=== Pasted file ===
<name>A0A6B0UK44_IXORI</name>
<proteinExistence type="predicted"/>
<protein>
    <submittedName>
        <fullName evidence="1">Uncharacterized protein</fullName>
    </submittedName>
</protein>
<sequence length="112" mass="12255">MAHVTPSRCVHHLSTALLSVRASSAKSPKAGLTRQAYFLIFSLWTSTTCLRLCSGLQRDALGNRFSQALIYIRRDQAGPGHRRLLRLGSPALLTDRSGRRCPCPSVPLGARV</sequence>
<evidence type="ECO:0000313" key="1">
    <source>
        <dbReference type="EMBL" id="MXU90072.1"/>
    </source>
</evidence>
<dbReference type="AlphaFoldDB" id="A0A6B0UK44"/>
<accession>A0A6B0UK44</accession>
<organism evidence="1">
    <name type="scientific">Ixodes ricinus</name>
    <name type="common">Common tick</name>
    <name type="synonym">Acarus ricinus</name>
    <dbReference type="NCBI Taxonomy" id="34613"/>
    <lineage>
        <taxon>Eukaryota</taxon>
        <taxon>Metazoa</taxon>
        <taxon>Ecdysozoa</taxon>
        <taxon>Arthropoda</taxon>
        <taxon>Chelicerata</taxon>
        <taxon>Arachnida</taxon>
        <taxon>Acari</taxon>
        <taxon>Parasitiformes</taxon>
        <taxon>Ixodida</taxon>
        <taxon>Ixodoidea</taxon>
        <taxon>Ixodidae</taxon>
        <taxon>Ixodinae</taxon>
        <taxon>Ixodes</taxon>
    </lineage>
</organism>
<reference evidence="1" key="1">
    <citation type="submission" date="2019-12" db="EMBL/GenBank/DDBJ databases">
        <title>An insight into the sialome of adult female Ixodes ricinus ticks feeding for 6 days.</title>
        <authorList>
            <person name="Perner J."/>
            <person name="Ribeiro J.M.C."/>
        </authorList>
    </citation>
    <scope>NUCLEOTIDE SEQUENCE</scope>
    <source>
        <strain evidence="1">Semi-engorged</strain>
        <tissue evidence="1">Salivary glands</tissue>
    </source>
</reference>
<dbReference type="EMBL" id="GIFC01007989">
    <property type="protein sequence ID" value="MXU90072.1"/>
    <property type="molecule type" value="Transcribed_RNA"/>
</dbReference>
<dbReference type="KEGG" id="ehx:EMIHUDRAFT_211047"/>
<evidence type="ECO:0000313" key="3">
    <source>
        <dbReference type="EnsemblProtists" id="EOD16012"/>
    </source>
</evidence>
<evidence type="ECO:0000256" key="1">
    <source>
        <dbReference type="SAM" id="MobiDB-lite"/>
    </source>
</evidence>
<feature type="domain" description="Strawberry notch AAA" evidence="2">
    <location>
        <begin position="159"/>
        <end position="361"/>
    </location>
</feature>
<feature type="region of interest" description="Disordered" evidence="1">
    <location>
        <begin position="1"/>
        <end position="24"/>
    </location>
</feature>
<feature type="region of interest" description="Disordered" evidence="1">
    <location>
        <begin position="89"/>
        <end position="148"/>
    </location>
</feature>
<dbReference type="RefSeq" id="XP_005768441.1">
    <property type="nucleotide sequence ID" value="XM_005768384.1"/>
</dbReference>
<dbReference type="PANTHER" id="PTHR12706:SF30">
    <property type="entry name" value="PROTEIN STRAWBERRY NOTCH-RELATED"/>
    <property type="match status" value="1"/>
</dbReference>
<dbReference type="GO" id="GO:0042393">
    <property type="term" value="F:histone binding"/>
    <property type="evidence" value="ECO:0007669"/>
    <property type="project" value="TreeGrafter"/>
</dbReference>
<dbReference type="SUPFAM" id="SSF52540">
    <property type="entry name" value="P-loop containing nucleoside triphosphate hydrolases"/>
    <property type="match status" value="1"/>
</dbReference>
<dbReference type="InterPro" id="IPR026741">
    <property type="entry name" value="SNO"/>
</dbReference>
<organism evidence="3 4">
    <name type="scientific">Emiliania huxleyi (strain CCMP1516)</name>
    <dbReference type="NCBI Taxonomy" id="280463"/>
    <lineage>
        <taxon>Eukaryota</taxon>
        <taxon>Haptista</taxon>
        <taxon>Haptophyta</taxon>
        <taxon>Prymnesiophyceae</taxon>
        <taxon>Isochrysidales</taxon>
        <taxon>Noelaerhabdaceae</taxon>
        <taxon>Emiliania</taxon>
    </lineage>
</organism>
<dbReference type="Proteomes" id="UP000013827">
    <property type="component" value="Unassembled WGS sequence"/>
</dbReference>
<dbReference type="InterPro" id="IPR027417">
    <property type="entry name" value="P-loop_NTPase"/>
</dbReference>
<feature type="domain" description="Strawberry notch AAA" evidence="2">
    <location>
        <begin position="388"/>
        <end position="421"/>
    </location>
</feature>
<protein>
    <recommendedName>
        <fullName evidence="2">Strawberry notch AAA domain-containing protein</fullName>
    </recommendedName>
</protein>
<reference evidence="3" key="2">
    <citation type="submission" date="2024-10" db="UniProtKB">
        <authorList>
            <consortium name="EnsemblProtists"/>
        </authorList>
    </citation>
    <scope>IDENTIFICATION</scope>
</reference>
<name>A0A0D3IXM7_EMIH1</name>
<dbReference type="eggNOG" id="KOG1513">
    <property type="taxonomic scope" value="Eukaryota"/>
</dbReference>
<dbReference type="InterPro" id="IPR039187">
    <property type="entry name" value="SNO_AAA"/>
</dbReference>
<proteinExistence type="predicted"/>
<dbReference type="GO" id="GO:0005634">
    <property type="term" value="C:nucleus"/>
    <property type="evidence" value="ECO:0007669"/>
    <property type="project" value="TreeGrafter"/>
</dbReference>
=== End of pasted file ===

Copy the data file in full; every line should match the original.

<name>A0A6B0UK44_IXORI</name>
<proteinExistence type="predicted"/>
<protein>
    <submittedName>
        <fullName evidence="1">Uncharacterized protein</fullName>
    </submittedName>
</protein>
<sequence length="112" mass="12255">MAHVTPSRCVHHLSTALLSVRASSAKSPKAGLTRQAYFLIFSLWTSTTCLRLCSGLQRDALGNRFSQALIYIRRDQAGPGHRRLLRLGSPALLTDRSGRRCPCPSVPLGARV</sequence>
<evidence type="ECO:0000313" key="1">
    <source>
        <dbReference type="EMBL" id="MXU90072.1"/>
    </source>
</evidence>
<dbReference type="AlphaFoldDB" id="A0A6B0UK44"/>
<accession>A0A6B0UK44</accession>
<organism evidence="1">
    <name type="scientific">Ixodes ricinus</name>
    <name type="common">Common tick</name>
    <name type="synonym">Acarus ricinus</name>
    <dbReference type="NCBI Taxonomy" id="34613"/>
    <lineage>
        <taxon>Eukaryota</taxon>
        <taxon>Metazoa</taxon>
        <taxon>Ecdysozoa</taxon>
        <taxon>Arthropoda</taxon>
        <taxon>Chelicerata</taxon>
        <taxon>Arachnida</taxon>
        <taxon>Acari</taxon>
        <taxon>Parasitiformes</taxon>
        <taxon>Ixodida</taxon>
        <taxon>Ixodoidea</taxon>
        <taxon>Ixodidae</taxon>
        <taxon>Ixodinae</taxon>
        <taxon>Ixodes</taxon>
    </lineage>
</organism>
<reference evidence="1" key="1">
    <citation type="submission" date="2019-12" db="EMBL/GenBank/DDBJ databases">
        <title>An insight into the sialome of adult female Ixodes ricinus ticks feeding for 6 days.</title>
        <authorList>
            <person name="Perner J."/>
            <person name="Ribeiro J.M.C."/>
        </authorList>
    </citation>
    <scope>NUCLEOTIDE SEQUENCE</scope>
    <source>
        <strain evidence="1">Semi-engorged</strain>
        <tissue evidence="1">Salivary glands</tissue>
    </source>
</reference>
<dbReference type="EMBL" id="GIFC01007989">
    <property type="protein sequence ID" value="MXU90072.1"/>
    <property type="molecule type" value="Transcribed_RNA"/>
</dbReference>
<dbReference type="KEGG" id="ehx:EMIHUDRAFT_211047"/>
<evidence type="ECO:0000313" key="3">
    <source>
        <dbReference type="EnsemblProtists" id="EOD16012"/>
    </source>
</evidence>
<evidence type="ECO:0000256" key="1">
    <source>
        <dbReference type="SAM" id="MobiDB-lite"/>
    </source>
</evidence>
<feature type="domain" description="Strawberry notch AAA" evidence="2">
    <location>
        <begin position="159"/>
        <end position="361"/>
    </location>
</feature>
<feature type="region of interest" description="Disordered" evidence="1">
    <location>
        <begin position="1"/>
        <end position="24"/>
    </location>
</feature>
<feature type="region of interest" description="Disordered" evidence="1">
    <location>
        <begin position="89"/>
        <end position="148"/>
    </location>
</feature>
<dbReference type="RefSeq" id="XP_005768441.1">
    <property type="nucleotide sequence ID" value="XM_005768384.1"/>
</dbReference>
<dbReference type="PANTHER" id="PTHR12706:SF30">
    <property type="entry name" value="PROTEIN STRAWBERRY NOTCH-RELATED"/>
    <property type="match status" value="1"/>
</dbReference>
<dbReference type="GO" id="GO:0042393">
    <property type="term" value="F:histone binding"/>
    <property type="evidence" value="ECO:0007669"/>
    <property type="project" value="TreeGrafter"/>
</dbReference>
<dbReference type="SUPFAM" id="SSF52540">
    <property type="entry name" value="P-loop containing nucleoside triphosphate hydrolases"/>
    <property type="match status" value="1"/>
</dbReference>
<dbReference type="InterPro" id="IPR026741">
    <property type="entry name" value="SNO"/>
</dbReference>
<organism evidence="3 4">
    <name type="scientific">Emiliania huxleyi (strain CCMP1516)</name>
    <dbReference type="NCBI Taxonomy" id="280463"/>
    <lineage>
        <taxon>Eukaryota</taxon>
        <taxon>Haptista</taxon>
        <taxon>Haptophyta</taxon>
        <taxon>Prymnesiophyceae</taxon>
        <taxon>Isochrysidales</taxon>
        <taxon>Noelaerhabdaceae</taxon>
        <taxon>Emiliania</taxon>
    </lineage>
</organism>
<dbReference type="Proteomes" id="UP000013827">
    <property type="component" value="Unassembled WGS sequence"/>
</dbReference>
<dbReference type="InterPro" id="IPR027417">
    <property type="entry name" value="P-loop_NTPase"/>
</dbReference>
<feature type="domain" description="Strawberry notch AAA" evidence="2">
    <location>
        <begin position="388"/>
        <end position="421"/>
    </location>
</feature>
<protein>
    <recommendedName>
        <fullName evidence="2">Strawberry notch AAA domain-containing protein</fullName>
    </recommendedName>
</protein>
<reference evidence="3" key="2">
    <citation type="submission" date="2024-10" db="UniProtKB">
        <authorList>
            <consortium name="EnsemblProtists"/>
        </authorList>
    </citation>
    <scope>IDENTIFICATION</scope>
</reference>
<name>A0A0D3IXM7_EMIH1</name>
<dbReference type="eggNOG" id="KOG1513">
    <property type="taxonomic scope" value="Eukaryota"/>
</dbReference>
<dbReference type="InterPro" id="IPR039187">
    <property type="entry name" value="SNO_AAA"/>
</dbReference>
<proteinExistence type="predicted"/>
<dbReference type="GO" id="GO:0005634">
    <property type="term" value="C:nucleus"/>
    <property type="evidence" value="ECO:0007669"/>
    <property type="project" value="TreeGrafter"/>
</dbReference>